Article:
Seniors Cycling 3,000 Miles… For the “Health” of it

Are you a sexagenarian?

Don’t worry. That’s not a personal question about your love life. I’m merely asking if you are between 60 and 69 years of age.

You see, many people in their late 50’s and 60’s often think about hanging up exercise gear. Or they give up altogether on exercise and fitness. But I want to make sure you are not one of them.

No matter your age, it’s never too late to get started. Getting moving can help boost your energy, maintain your independence, protect your heart, and manage symptoms of illness or pain as well as your weight.

Build Those Muscles & Take Care of Your Heart

Too many of us in our 60s and beyond believe we’ve paid our dues and that now’s the time to relax. But the fact of the matter is as we age, it’s very common to lose muscle mass. Which can create all sorts of complications. From our balance to our overall heart health.

That’s why, we need to do a variety of exercises that will build muscle, improve our blood flow and give us more stamina.

This includes weight resistance training. Cycling and tennis are also enjoyable and beneficial. Or even swimming for those who have difficulty in mobility or with their knees.

The Centers for Disease Control and Prevention suggests that adults get at least 150 minutes per week of moderate exercise. That can work out to 30 minutes a day, five days a week.

Seniors Cycling Cross-Country

A group of 12 seniors are doing this very thing. In a big way. To prove their ages are just numbers, they are cycling from St. Augustine, Florida to San Diego, California.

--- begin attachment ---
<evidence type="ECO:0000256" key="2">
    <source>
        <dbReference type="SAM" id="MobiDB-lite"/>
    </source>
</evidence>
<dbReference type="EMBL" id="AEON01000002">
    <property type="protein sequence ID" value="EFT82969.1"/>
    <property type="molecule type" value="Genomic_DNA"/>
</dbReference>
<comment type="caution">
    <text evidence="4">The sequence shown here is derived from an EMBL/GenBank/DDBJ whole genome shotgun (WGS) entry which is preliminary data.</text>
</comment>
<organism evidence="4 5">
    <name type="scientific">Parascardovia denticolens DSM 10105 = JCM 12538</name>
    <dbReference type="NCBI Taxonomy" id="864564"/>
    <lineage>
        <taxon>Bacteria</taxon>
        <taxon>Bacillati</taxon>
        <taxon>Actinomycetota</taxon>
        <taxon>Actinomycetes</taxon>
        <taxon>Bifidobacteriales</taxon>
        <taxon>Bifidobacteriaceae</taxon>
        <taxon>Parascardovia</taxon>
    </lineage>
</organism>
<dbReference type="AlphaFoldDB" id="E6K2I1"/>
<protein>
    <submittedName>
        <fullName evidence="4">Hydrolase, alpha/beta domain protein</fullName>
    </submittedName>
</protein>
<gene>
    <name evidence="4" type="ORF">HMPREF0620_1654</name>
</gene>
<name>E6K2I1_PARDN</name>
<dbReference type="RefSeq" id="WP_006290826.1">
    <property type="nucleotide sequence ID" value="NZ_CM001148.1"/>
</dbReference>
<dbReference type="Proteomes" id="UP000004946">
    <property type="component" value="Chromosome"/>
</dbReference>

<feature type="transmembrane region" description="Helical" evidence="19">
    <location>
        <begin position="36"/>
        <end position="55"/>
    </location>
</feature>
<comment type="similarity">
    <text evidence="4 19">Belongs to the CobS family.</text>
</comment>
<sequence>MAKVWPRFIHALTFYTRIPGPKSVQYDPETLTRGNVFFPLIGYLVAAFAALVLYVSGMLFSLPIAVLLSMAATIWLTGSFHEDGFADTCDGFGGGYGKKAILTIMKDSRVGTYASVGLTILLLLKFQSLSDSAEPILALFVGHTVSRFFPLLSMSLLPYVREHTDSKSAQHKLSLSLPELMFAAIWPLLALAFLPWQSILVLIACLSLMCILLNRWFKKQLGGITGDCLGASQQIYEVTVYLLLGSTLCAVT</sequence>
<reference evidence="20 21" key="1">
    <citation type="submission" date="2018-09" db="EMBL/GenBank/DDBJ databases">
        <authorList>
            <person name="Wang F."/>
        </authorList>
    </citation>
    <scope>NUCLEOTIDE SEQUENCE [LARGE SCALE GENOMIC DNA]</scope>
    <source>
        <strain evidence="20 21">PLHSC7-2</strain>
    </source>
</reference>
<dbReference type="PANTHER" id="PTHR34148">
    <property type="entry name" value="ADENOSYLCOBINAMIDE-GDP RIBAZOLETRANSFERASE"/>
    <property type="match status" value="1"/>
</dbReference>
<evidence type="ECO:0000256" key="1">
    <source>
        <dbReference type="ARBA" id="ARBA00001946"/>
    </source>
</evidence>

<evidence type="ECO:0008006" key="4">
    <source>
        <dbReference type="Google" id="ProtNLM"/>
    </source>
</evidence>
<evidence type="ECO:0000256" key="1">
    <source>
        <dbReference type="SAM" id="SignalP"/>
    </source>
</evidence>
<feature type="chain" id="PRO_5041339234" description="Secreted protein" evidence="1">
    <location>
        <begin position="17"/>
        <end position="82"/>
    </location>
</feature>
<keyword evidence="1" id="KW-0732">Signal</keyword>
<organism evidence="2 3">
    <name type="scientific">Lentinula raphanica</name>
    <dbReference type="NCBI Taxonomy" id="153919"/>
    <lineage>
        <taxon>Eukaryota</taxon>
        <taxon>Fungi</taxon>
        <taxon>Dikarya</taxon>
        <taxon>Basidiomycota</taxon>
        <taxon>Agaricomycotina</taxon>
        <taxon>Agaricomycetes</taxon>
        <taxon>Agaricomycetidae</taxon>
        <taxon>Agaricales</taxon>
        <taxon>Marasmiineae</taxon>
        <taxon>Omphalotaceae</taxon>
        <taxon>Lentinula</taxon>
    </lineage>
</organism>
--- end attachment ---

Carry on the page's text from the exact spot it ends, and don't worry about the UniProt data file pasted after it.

And they’re making this 3,000-plus-mile trip over a three-month period. Among the group are 77-year-old Carol Garsee and 70-year-old Dot McDonald.

Garsee said, “The whole idea here is to show people that even older people that can stay fit can accomplish a lot of great things.”

McDonald added, “I have some arthritis, so I figure the more I move, the better off I am. I just want to keep doing this as long as I can.”

Oldsters Are Setting Records

Garsee and McDonald aren’t the only seniors pushing exercise limits and breaking barriers. Other seniors are also setting records for the older generation and inspiring people of all ages everywhere. Here are just a few examples:

  • Johanna Quaas is a 91-year-old gymnast who took up the sport at age 9. Recently she wowed the audience and judges at the International German Gymnastics Festival.
  • Ed Whitlock is an 85-year-old runner. He because the first person over age 70 to complete a marathon in less than three hours. In 2016, he became the oldest to finish a marathon in less than four hours.
  • Charles Eugster is a 97-year-old rower. He competed in rowing while in college, then took up the sport again in his 60’s. By the time he was 93, he had earned 40 gold medals at World Rowing Masters events.

Ease Into It

Now, if you are in your 60’s or older – or even if you’re younger but have not been exercising regularly for a while – I’m not suggesting you get out there and run a marathon tomorrow. Or start lifting heavy weights in the gym. Or start having a couple hours a day in high-intensity cardiovascular exercise…

But if you were to decide you want to build up to more physical exercise than you’ve ever done before, you wouldn’t be the first in your age group to do so.

According to WorldHealth.net, there is a growing group of sexagenarians who are averaging something like eight visits to the gym per month. And not just for yoga classes.

Of course, talk to your doctor about which exercises are appropriate for your age and health. Then start slowly and gradually increase the intensity.

And if you can find someone to exercise with, all the better. It won’t seem as hard if you’re sharing the experience. And you can serve as each other’s accountability partner.

The key is to find something you enjoy doing, and start at a level that is easy to maintain. As a famous shoemaker says, all you have to do is “just do it.”

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